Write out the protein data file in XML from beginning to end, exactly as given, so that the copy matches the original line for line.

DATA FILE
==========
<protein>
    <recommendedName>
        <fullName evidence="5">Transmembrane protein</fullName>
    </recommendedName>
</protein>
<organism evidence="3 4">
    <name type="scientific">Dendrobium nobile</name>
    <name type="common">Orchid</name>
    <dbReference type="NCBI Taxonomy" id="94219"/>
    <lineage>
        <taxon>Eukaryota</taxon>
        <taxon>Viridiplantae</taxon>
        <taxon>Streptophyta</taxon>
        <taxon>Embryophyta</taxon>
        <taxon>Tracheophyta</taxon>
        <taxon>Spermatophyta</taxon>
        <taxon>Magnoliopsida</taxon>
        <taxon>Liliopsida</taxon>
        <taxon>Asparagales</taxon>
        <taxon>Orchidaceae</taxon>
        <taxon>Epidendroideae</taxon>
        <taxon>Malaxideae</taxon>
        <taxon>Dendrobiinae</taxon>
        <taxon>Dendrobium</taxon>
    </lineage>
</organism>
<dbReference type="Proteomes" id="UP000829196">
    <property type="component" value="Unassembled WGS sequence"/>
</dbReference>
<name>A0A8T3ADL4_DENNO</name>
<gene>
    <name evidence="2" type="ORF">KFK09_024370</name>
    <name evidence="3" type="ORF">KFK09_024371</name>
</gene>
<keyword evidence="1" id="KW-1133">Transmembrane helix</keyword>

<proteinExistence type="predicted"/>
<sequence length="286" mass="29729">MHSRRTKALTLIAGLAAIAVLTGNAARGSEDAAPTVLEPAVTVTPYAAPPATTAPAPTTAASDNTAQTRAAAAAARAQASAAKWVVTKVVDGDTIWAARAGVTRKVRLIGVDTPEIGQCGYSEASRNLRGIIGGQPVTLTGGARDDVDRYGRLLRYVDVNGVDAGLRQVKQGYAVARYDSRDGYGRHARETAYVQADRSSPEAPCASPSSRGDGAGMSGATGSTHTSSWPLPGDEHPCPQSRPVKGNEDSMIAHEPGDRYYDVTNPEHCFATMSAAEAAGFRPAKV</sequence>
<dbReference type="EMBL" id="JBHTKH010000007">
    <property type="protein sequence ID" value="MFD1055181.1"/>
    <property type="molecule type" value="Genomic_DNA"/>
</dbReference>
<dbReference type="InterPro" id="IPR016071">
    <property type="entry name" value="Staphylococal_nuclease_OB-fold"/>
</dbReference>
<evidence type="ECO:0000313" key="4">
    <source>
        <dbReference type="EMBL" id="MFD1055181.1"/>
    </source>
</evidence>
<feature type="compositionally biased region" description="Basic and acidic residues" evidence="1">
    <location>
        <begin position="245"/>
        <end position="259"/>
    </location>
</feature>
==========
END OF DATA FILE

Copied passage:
<protein>
    <recommendedName>
        <fullName evidence="5">Transmembrane protein</fullName>
    </recommendedName>
</protein>
<organism evidence="3 4">
    <name type="scientific">Dendrobium nobile</name>
    <name type="common">Orchid</name>
    <dbReference type="NCBI Taxonomy" id="94219"/>
    <lineage>
        <taxon>Eukaryota</taxon>
        <taxon>Viridiplantae</taxon>
        <taxon>Streptophyta</taxon>
        <taxon>Embryophyta</taxon>
        <taxon>Tracheophyta</taxon>
        <taxon>Spermatophyta</taxon>
        <taxon>Magnoliopsida</taxon>
        <taxon>Liliopsida</taxon>
        <taxon>Asparagales</taxon>
        <taxon>Orchidaceae</taxon>
        <taxon>Epidendroideae</taxon>
        <taxon>Malaxideae</taxon>
        <taxon>Dendrobiinae</taxon>
        <taxon>Dendrobium</taxon>
    </lineage>
</organism>
<dbReference type="Proteomes" id="UP000829196">
    <property type="component" value="Unassembled WGS sequence"/>
</dbReference>
<name>A0A8T3ADL4_DENNO</name>
<gene>
    <name evidence="2" type="ORF">KFK09_024370</name>
    <name evidence="3" type="ORF">KFK09_024371</name>
</gene>
<keyword evidence="1" id="KW-1133">Transmembrane helix</keyword>

<proteinExistence type="predicted"/>
<sequence length="286" mass="29729">MHSRRTKALTLIAGLAAIAVLTGNAARGSEDAAPTVLEPAVTVTPYAAPPATTAPAPTTAASDNTAQTRAAAAAARAQASAAKWVVTKVVDGDTIWAARAGVTRKVRLIGVDTPEIGQCGYSEASRNLRGIIGGQPVTLTGGARDDVDRYGRLLRYVDVNGVDAGLRQVKQGYAVARYDSRDGYGRHARETAYVQADRSSPEAPCASPSSRGDGAGMSGATGSTHTSSWPLPGDEHPCPQSRPVKGNEDSMIAHEPGDRYYDVTNPEHCFATMSAAEAAGFRPAKV</sequence>
<dbReference type="EMBL" id="JBHTKH010000007">
    <property type="protein sequence ID" value="MFD1055181.1"/>
    <property type="molecule type" value="Genomic_DNA"/>
</dbReference>
<dbReference type="InterPro" id="IPR016071">
    <property type="entry name" value="Staphylococal_nuclease_OB-fold"/>
</dbReference>
<evidence type="ECO:0000313" key="4">
    <source>
        <dbReference type="EMBL" id="MFD1055181.1"/>
    </source>
</evidence>
<feature type="compositionally biased region" description="Basic and acidic residues" evidence="1">
    <location>
        <begin position="245"/>
        <end position="259"/>
    </location>
</feature>